# Hand Move Sprinklers

Use this form to calculate recommended set times, nozzle diameters, pipe sizes, and lateral pressure losses for hand move sprinklers.

## Net Depth, Suggested Move Interval, and Suggested Nozzle Diameter

A soil's water holding capacity is the difference between field capacity and wilting point. For more information get suggested capacities by soil or by crop type.

The maximum net depth of water per irrigation is defined by how much water a soil can hold without losing it to leaching. If the soil is full of water, the crop can use this much water before it is stressed. The move interval assumes a maximum set time on only 12 hour intervals because it is less work. A good estimate for a set-move sprinkler ranges from 50 - 75%. The suggested nozzle diameter assumes that the nozzles are in good condition, and are all the same (All DuCaR Sprinklers come with FREE nozzles suitable with the sprinkler).

Soil's Water Holding Capacity:
in/feet
Rooting Depth:
Management Allowable Deficit:
%
Maximum ET:
Number of Sets Per Line:
Time Required to Move to Next Set:
Line Spacing:
Sprinkler Spacing:
Irrigation Efficiency:
%
Operating Pressure:
Maximum Net Depth of Water Per Irrigation:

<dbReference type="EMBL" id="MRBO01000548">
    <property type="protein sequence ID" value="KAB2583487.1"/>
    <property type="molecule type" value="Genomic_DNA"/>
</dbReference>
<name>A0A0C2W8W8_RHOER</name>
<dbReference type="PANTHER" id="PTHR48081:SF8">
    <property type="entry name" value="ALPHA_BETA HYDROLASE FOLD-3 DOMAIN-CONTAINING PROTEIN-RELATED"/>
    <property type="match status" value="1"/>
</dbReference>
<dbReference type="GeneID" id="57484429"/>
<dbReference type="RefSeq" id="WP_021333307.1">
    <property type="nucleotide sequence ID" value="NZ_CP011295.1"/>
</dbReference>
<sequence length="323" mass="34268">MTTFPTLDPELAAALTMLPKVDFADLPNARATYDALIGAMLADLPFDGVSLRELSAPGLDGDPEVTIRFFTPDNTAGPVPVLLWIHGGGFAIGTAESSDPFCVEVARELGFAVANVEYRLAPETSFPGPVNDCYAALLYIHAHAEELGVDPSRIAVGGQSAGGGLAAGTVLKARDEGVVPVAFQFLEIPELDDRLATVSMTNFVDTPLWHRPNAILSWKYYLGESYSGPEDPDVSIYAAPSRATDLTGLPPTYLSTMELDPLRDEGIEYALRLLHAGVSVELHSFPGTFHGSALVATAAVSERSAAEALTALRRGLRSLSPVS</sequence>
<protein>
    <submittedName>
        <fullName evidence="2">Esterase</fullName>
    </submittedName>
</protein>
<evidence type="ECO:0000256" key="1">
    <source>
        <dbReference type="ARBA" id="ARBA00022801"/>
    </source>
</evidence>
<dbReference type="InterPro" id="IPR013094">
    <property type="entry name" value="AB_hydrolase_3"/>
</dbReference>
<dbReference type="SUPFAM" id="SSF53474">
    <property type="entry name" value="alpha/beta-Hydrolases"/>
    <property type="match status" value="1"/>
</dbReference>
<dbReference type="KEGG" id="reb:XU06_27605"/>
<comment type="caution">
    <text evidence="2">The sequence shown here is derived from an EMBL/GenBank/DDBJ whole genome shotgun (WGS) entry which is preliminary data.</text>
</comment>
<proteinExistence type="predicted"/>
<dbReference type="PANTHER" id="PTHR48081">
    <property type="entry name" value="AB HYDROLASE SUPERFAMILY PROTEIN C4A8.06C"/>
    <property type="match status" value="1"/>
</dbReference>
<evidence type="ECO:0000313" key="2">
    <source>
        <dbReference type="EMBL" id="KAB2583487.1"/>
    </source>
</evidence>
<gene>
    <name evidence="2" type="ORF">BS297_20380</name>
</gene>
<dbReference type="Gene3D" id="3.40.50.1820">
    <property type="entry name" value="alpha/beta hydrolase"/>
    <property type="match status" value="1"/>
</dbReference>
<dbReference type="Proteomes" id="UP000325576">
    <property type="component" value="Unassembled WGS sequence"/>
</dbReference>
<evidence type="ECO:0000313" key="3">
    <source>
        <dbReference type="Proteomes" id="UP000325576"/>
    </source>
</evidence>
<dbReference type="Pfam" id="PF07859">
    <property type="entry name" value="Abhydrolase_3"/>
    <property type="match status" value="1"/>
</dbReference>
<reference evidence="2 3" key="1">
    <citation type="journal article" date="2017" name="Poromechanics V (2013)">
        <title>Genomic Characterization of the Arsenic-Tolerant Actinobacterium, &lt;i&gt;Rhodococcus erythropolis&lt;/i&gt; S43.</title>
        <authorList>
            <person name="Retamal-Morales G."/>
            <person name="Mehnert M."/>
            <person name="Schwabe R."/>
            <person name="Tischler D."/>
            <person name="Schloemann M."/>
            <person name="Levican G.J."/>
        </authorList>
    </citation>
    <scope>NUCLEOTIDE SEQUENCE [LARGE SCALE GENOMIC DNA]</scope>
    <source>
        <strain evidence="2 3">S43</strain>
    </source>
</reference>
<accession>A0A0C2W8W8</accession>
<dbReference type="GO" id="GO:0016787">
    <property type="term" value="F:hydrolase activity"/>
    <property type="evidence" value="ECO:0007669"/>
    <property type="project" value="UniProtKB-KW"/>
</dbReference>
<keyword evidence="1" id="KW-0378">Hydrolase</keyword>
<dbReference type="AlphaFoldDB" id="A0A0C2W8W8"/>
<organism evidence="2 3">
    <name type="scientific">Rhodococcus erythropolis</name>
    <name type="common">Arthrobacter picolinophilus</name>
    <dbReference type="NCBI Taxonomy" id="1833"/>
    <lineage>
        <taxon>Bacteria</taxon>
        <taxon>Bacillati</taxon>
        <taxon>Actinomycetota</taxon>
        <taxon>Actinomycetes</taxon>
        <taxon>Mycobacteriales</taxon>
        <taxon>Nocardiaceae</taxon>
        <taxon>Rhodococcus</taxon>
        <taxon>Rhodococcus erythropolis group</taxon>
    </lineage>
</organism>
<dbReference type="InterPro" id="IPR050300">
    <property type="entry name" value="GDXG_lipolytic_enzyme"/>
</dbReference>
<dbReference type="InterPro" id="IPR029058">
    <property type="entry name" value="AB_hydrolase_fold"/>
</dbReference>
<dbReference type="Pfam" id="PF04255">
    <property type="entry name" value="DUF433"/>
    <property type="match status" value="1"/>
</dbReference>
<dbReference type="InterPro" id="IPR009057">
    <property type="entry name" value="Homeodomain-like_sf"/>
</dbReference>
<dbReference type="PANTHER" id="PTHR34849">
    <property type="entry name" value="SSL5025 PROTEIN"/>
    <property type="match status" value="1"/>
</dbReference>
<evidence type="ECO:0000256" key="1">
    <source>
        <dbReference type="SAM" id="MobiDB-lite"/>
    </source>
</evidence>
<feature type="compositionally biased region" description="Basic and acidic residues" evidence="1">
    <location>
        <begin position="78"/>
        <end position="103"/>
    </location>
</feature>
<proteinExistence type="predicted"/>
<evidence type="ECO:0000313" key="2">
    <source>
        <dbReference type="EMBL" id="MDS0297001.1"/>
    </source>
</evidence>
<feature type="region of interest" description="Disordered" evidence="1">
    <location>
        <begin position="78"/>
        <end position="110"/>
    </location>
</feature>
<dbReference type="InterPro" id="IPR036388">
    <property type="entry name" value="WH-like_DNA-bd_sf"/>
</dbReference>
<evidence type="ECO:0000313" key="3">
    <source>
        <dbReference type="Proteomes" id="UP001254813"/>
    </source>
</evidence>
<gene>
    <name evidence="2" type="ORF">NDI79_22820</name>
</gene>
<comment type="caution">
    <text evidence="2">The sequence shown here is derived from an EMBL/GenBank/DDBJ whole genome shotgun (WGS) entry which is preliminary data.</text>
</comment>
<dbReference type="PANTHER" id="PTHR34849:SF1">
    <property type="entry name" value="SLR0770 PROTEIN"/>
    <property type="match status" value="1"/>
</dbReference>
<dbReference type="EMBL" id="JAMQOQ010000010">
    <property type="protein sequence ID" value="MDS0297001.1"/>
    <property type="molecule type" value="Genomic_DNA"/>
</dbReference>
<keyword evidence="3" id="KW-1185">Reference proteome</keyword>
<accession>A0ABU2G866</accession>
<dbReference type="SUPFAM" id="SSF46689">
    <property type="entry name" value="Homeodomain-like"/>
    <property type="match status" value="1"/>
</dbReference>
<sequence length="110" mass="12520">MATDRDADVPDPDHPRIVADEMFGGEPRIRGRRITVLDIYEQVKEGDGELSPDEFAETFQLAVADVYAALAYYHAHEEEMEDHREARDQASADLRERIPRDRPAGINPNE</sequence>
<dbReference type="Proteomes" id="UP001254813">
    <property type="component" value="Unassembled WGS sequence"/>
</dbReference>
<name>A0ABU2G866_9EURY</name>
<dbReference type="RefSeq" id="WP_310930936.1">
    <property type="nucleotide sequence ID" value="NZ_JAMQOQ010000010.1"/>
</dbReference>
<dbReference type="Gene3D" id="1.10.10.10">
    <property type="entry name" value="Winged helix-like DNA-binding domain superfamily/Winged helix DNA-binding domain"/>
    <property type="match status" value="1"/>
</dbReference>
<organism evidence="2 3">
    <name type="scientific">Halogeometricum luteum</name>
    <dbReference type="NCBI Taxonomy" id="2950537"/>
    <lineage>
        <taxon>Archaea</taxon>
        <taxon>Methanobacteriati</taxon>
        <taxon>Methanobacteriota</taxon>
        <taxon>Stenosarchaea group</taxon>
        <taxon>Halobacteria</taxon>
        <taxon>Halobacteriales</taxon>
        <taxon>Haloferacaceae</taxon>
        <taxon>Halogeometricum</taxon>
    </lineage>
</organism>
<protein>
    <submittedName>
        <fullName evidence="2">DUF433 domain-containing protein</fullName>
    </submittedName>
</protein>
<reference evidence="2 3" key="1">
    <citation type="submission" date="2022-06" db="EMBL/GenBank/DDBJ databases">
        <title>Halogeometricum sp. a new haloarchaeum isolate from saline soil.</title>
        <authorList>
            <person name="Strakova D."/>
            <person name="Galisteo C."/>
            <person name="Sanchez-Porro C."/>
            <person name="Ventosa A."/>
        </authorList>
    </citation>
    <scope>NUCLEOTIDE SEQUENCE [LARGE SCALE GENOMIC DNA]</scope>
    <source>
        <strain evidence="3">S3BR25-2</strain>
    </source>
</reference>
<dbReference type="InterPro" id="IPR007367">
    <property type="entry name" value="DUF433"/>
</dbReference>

Calculated Maximum Move Interval:
hrs between sets
Suggested Move Interval:
hrs between sets
More lines needed to be practical and avoid significant crop stress.
Suggested Nozzle Diameter:

## Suggested Pipe Size

This is based on a maximum water velocity of 5 feet/second in the pipe. You can get away with smaller pipe sizes (i.e. faster velocities) if you are very careful to avoid water hammer by shutting valves slowly, putting in pressure relief valves, and trying to avoid the water hitting the end of a closed pipe at high speeds. Use negative for downhill from water source, positive for uphill from the water source.

Maximum Number of Heads Per Line:
Pipe Size:
in

## Pipeline Pressure Differences

This calculator uses the suggested pipe size and assumes the use of aluminum pipe with couplers. If 1" pipe is used then losses will be much higher. The elevation difference value can be a negative or positive value, but cannot be set as zero. If the area is downhill from the water source, use a negative elevation difference, otherwise use a positive value if uphill from the water source.

Negative results = pressure drop. Positive results = pressure higher at end than at mainline.

Top to Bottom Field Elevation Difference:
Estimated Pressure Difference:

Reference: Washington State University